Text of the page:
10. Tracker Name: FullMixMusic Genre: Music Sign-up Link: http://fullmixmusic.org/signup.php Closing Date: Soon Additional Information: FullMixMusic is a Hungarian Private Torrent Tracker for Music Releases.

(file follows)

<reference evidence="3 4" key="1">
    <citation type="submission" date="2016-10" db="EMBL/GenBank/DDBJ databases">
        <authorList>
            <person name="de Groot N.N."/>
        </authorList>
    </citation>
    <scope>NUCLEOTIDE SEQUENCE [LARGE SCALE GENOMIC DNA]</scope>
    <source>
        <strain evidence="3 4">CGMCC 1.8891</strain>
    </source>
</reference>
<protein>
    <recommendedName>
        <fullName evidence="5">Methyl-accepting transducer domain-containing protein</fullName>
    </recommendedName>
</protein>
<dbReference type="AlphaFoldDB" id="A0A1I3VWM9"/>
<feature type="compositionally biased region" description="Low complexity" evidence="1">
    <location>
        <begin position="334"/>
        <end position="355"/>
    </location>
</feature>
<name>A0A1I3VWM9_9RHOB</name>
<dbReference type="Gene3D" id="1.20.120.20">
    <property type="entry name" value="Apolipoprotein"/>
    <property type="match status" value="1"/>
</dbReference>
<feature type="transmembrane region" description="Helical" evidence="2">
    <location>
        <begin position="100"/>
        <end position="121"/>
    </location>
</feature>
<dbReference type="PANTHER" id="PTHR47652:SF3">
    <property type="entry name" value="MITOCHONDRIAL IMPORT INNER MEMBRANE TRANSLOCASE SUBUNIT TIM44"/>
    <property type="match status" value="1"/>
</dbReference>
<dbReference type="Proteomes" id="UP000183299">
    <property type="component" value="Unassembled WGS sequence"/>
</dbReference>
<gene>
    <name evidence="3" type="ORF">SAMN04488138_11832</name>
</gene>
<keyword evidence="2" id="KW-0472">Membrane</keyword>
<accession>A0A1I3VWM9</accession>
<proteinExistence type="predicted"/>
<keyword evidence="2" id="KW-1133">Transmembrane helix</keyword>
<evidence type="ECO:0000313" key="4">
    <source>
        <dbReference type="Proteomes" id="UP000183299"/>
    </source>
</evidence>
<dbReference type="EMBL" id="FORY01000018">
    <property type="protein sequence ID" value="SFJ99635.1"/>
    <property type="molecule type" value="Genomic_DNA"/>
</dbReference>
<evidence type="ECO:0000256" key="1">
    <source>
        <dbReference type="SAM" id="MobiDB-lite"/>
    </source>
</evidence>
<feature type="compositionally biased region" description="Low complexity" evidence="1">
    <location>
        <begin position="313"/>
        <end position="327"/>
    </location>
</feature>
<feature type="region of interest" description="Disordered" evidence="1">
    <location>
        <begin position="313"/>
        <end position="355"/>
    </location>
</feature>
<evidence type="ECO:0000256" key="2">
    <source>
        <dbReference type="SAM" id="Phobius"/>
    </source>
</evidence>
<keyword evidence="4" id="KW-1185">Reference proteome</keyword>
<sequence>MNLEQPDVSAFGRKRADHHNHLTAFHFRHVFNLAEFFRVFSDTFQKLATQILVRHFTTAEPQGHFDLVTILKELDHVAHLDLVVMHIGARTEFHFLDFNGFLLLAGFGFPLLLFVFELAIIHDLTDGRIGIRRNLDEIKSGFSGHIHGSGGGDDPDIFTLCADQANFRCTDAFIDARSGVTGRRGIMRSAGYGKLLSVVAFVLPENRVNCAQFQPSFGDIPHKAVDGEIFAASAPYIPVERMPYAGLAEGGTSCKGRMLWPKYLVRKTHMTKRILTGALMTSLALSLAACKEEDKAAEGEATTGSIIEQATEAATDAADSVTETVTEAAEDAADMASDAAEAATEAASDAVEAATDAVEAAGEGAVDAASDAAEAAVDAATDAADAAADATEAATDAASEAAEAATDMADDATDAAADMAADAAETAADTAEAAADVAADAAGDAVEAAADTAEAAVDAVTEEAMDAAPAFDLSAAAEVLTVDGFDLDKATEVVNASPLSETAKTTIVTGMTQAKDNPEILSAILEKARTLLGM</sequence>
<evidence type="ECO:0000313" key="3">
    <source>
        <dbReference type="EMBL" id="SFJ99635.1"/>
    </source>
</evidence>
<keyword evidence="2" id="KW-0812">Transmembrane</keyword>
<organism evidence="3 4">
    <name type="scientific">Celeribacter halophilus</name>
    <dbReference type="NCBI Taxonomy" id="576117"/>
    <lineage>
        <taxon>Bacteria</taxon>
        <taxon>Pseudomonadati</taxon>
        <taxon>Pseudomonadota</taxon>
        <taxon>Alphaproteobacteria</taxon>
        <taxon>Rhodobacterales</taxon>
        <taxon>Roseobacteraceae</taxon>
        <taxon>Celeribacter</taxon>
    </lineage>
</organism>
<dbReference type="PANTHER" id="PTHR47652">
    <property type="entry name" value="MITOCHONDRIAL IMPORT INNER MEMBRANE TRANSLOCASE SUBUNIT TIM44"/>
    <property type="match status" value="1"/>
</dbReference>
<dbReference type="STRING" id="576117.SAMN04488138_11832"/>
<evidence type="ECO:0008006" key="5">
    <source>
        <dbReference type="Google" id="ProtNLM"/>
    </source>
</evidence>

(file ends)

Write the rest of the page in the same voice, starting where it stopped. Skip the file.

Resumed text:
11. HBO is doing its best to keep Game of Thrones piracy under control. The company is monitoring various popular torrent swarms and sending thousands of warnings targeted at Internet subscribers whose connections are used to share the season 7 premiere of the popular TV series. Earlier this week, HBO released the long-awaited seventh season of the hit series Game of Thrones. The show has broken several piracy records over the years and, thus far, there has been plenty of interest in the latest season. This hasn’t gone unnoticed by HBO. Soon after the first episode of the new season appeared online Sunday evening, the company’s anti-piracy partner IP Echelon started sending warnings targeted at torrenting pirates. The warnings in question include the IP-addresses of alleged BitTorrent users and ask the associated ISPs to alert their subscribers, in order to prevent further infringements. “We have information leading us to believe that the IP address xx.xxx.xxx.xx was used to download or share Game of Thrones without authorization,” the notification begins. “HBO owns the copyright or exclusive rights to Game of Thrones, and the unauthorized download or distribution constitutes copyright infringement. Downloading unauthorized or unknown content is also a security risk for computers, devices, and networks.” Under US copyright law, ISPs are not obligated to forward these emails, which are sent as a DMCA notification. However, many do as a courtesy to the affected rightsholders. Redacted infringement details from one of the notices The warnings are not targeted at a single swarm but cover a wide variety of torrents. TorrentFreak has already seen takedown notices for the following files, but it’s likely that many more are being tracked. Game.of.Thrones.S07E01.720p.WEB.h264-TBS[eztv].mkv Game.of.Thrones.S07E01.HDTV.x264-SVA[rarbg] Game.of.Thrones.S07E01.WEB.h264-TBS[ettv] Game.of.Thrones.S07E01.HDTV.x264-SVA[eztv].mkv Game.of.Thrones.S07E01.720p.HDTV.x264-AVS[eztv].mkv This isn’t the first time that Game of Thrones pirates have received these kinds of warnings. Similar notices were sent out last year for pirated episodes of the sixth season, and it’s now clear that HBO is not backing down. Although HBO stresses that copyright infringement is against the law, there are no legal strings attached for the subscribers in question. The company doesn’t know the identity of the alleged pirates, and would need to go to court to find out. This has never happened before. Filing lawsuits against Game of Thrones fans is probably not high on HBO’s list, but the company hopes that affected subscribers will think twice before downloading future episodes after they are warned. The DMCA notice asks ISPs to inform subscribers about the various legal alternatives that are available, to give them a push in the right direction. “We also encourage you to inform the subscriber that HBO programming can easily be watched and streamed on many devices legally by adding HBO to the subscriber’s television package,” the notice reads. While this type of message may have an effect on some, they only cover a small fraction of the piracy landscape. Millions of people are using pirate streaming tools and websites to watch Game of Thrones, and these views can’t be monitored. In addition, the fact that many broadcasters worldwide suffered technical issues and outages when Game of Thrones premiered doesn’t help either. The legal options should be superior to the pirated offerings, not the other way around. — A redacted copy of one of the notices is available below. — Dear xxx Communications, This message is sent on behalf of HOME BOX OFFICE, INC. We have information leading us to believe that the IP address xx.xxx.xxx.xxx was used to download or share Game of Thrones without authorization (additional details are listed below). HBO owns the copyright or exclusive rights to Game of Thrones, and the unauthorized download or distribution constitutes copyright infringement. Downloading unauthorized or unknown content is also a security risk for computers, devices, and networks. As the owner of the IP address, HBO requests that xxx Communications immediately contact the subscriber who was assigned the IP address at the date and time below with the details of this notice, and take the proper steps to prevent further downloading or sharing of unauthorized content and additional infringement notices. We also encourage you to inform the subscriber that HBO programming can easily be watched and streamed on many devices legally by adding HBO to the subscriber’s television package. We have a good faith belief that use of the copyrighted material detailed below is not authorized by the copyright owner, its agent, or the law. The information in this notice is accurate and we state, under penalty of perjury, that we are authorized to act on behalf of the owner of an exclusive right that is allegedly infringed. This letter is not a complete statement of HBO’s rights in connection with this matter, and nothing contained herein constitutes an express or implied wavier of any rights or remedies of HBO in connection with this matter, all of which are expressly reserved. We appreciate your assistance and thank you for your cooperation in this matter. Your prompt response is requested. Any further enquiries can be directed to xx@copyright.ip-echelon.com. Please include this message with your enquiry to ensure a quick response. Respectfully, Adrian Leatherland CEO IP-Echelon https://torrentfreak.com/game-thrones-pirates-monitored-hbo-warnings-way-170719/